What attracted you personally to this industry and what keeps you passionate about your work?

Angela Gittens: I was a sociology major in university and airports are a sociologist’s dream environment. Under one roof it has scores of role players, reporting to different employers of different types, airport operator, owner (municipality, national), government, business, not-for-profit, with different authority for their presence, regulatory, lessee, service provider to a lessee or regulator, etc., mostly there to deal with (serve, control) the same party (traveller or shipper). While it’s often described as a city unto itself from a physical standpoint, the fact that it is under one “roof,” or platform, is what makes it so interesting. As an airport operator, the actual control one has over these role players varies from none to total with everything in between, yet it is the airport operator that is responsible, whether from a legal standpoint or just a public relations standpoint for the successful flow into through and out of every aircraft, ground vehicle and human being (and to a somewhat lesser extent, every legitimate and illegitimate thing). The only entity that I can think of that is close to that is a hospital, my original career, but at a hospital, the majority of the role players are employees of the hospital operator, although many of them have license boards to which they are accountable.

What keeps me passionate is that this industry can never be mastered because it changes too much and too fast to be truly learned. I can recall principles that held true 25 years ago, 15 years ago, 10 years ago, that are the opposite now and things that you would never do before that you better do now if you want to survive. But it’s also an industry that, as my colleague, former IATA Director General Tony Tyler is fond of saying, “is a force for good.” Can you get better than that?

 

Notes for editors

1. Airports Council International, the trade association of the world’s airports, was founded in 1991 with the objective of fostering cooperation among its member airports and other partners in world aviation, including the International Civil Aviation Organization, the International Air Transport Association and the Civil Air Navigation Services Organisation. In representing the best interests of airports during key phases of policy development, ACI makes a significant contribution toward ensuring a global air transport system that is safe, secure, efficient and environmentally sustainable.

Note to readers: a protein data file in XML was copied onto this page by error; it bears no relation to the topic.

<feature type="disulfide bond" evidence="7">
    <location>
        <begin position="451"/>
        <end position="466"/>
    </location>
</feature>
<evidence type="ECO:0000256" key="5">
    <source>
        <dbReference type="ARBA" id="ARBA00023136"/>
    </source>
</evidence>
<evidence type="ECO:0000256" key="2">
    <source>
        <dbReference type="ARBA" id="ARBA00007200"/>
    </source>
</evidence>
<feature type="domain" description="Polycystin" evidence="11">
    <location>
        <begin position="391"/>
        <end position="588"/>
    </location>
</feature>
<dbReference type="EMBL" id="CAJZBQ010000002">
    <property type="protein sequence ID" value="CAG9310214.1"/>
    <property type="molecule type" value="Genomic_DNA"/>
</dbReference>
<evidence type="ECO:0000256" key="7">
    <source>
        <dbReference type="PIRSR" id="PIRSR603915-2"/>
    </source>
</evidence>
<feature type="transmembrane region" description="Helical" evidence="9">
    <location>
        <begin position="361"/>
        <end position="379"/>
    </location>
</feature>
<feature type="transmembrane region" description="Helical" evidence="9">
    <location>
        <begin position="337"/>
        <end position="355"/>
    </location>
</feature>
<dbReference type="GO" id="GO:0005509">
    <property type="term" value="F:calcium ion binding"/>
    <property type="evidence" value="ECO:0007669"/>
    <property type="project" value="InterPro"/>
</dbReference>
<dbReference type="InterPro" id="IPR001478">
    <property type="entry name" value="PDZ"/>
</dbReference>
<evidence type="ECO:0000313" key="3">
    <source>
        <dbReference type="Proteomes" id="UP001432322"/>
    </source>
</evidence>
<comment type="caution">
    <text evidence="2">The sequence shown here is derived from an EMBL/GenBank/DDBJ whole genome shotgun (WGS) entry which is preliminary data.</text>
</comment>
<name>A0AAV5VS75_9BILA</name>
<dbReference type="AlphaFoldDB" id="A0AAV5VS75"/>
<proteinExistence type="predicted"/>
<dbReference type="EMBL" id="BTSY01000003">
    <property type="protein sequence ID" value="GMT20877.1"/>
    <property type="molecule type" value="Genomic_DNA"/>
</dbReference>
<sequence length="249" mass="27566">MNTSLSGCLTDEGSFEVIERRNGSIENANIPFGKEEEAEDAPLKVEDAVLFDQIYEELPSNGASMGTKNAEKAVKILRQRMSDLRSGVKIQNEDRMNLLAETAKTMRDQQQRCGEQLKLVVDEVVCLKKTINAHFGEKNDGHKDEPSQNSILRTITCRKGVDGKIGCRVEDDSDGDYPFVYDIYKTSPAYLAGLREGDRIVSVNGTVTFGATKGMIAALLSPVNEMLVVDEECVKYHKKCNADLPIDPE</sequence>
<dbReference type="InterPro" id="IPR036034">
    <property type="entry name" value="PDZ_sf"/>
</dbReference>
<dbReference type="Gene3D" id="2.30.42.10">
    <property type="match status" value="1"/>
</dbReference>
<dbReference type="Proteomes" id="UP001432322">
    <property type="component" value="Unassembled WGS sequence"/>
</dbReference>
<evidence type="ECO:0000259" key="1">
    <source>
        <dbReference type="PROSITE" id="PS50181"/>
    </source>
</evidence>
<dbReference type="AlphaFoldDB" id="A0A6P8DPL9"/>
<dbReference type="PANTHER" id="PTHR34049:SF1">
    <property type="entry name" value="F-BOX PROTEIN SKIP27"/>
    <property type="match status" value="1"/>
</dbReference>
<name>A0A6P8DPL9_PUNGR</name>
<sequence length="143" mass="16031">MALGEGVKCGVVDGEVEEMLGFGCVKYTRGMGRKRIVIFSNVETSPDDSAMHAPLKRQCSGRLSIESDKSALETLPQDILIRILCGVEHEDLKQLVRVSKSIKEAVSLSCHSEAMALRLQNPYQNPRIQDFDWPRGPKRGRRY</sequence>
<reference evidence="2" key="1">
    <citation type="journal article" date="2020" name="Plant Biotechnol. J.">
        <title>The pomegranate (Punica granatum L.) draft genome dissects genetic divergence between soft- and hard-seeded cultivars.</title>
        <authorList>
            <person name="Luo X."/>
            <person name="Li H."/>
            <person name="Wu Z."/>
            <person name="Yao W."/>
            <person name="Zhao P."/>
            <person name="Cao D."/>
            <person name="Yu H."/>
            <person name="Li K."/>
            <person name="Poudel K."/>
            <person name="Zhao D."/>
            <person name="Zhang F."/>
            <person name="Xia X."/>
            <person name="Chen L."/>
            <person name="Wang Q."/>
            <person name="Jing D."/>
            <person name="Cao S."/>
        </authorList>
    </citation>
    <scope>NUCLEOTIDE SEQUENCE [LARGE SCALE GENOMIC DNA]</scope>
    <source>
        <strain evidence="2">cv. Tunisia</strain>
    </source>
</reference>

2. Martin Lamprecht joined Momberger Airport Information as North American Editor and Webmaster in 2002. He has a Master’s degree with specialization in commercial air transportation from the University of Regina in Canada and several undergraduate degrees from Marburg University, Germany. Martin has worked at airlines and airports since 1984, with a background in airline marketing and airport consultancy. In January 2009, Martin’s company, Air Trans Source Inc., based near Toronto, Canada, acquired Momberger Airport Information and he holds the position of Publisher and Managing Editor.

 

Angela Gittens

Written by Martin Lamprecht, as part of a series about sustainability and airport development. Published on ADB Safegate with permission of Momberger Airport Information

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Martin Lamprecht
Guest blogger from Momberger Airport Information